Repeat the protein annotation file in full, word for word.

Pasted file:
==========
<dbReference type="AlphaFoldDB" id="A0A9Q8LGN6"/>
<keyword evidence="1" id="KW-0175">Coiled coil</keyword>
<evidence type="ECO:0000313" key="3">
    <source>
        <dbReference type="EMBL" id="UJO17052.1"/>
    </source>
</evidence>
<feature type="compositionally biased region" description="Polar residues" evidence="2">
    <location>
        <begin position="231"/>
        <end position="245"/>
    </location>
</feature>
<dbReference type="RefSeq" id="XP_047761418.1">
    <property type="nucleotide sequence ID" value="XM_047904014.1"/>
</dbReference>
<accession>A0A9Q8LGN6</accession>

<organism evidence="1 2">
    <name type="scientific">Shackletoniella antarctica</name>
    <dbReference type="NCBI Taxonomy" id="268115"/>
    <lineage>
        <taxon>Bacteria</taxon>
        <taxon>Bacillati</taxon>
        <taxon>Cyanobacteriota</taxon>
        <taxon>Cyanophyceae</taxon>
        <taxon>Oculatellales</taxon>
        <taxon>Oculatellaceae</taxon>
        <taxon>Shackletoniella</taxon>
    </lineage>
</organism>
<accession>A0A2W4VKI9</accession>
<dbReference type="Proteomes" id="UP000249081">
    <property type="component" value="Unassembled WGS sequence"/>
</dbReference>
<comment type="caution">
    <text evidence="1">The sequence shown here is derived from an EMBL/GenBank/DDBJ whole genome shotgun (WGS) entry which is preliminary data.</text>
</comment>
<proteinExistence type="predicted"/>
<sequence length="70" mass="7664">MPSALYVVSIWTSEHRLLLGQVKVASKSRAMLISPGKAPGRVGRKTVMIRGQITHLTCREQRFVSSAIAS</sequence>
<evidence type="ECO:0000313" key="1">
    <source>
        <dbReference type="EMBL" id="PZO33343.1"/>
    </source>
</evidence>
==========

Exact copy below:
<dbReference type="AlphaFoldDB" id="A0A9Q8LGN6"/>
<keyword evidence="1" id="KW-0175">Coiled coil</keyword>
<evidence type="ECO:0000313" key="3">
    <source>
        <dbReference type="EMBL" id="UJO17052.1"/>
    </source>
</evidence>
<feature type="compositionally biased region" description="Polar residues" evidence="2">
    <location>
        <begin position="231"/>
        <end position="245"/>
    </location>
</feature>
<dbReference type="RefSeq" id="XP_047761418.1">
    <property type="nucleotide sequence ID" value="XM_047904014.1"/>
</dbReference>
<accession>A0A9Q8LGN6</accession>

<organism evidence="1 2">
    <name type="scientific">Shackletoniella antarctica</name>
    <dbReference type="NCBI Taxonomy" id="268115"/>
    <lineage>
        <taxon>Bacteria</taxon>
        <taxon>Bacillati</taxon>
        <taxon>Cyanobacteriota</taxon>
        <taxon>Cyanophyceae</taxon>
        <taxon>Oculatellales</taxon>
        <taxon>Oculatellaceae</taxon>
        <taxon>Shackletoniella</taxon>
    </lineage>
</organism>
<accession>A0A2W4VKI9</accession>
<dbReference type="Proteomes" id="UP000249081">
    <property type="component" value="Unassembled WGS sequence"/>
</dbReference>
<comment type="caution">
    <text evidence="1">The sequence shown here is derived from an EMBL/GenBank/DDBJ whole genome shotgun (WGS) entry which is preliminary data.</text>
</comment>
<proteinExistence type="predicted"/>
<sequence length="70" mass="7664">MPSALYVVSIWTSEHRLLLGQVKVASKSRAMLISPGKAPGRVGRKTVMIRGQITHLTCREQRFVSSAIAS</sequence>
<evidence type="ECO:0000313" key="1">
    <source>
        <dbReference type="EMBL" id="PZO33343.1"/>
    </source>
</evidence>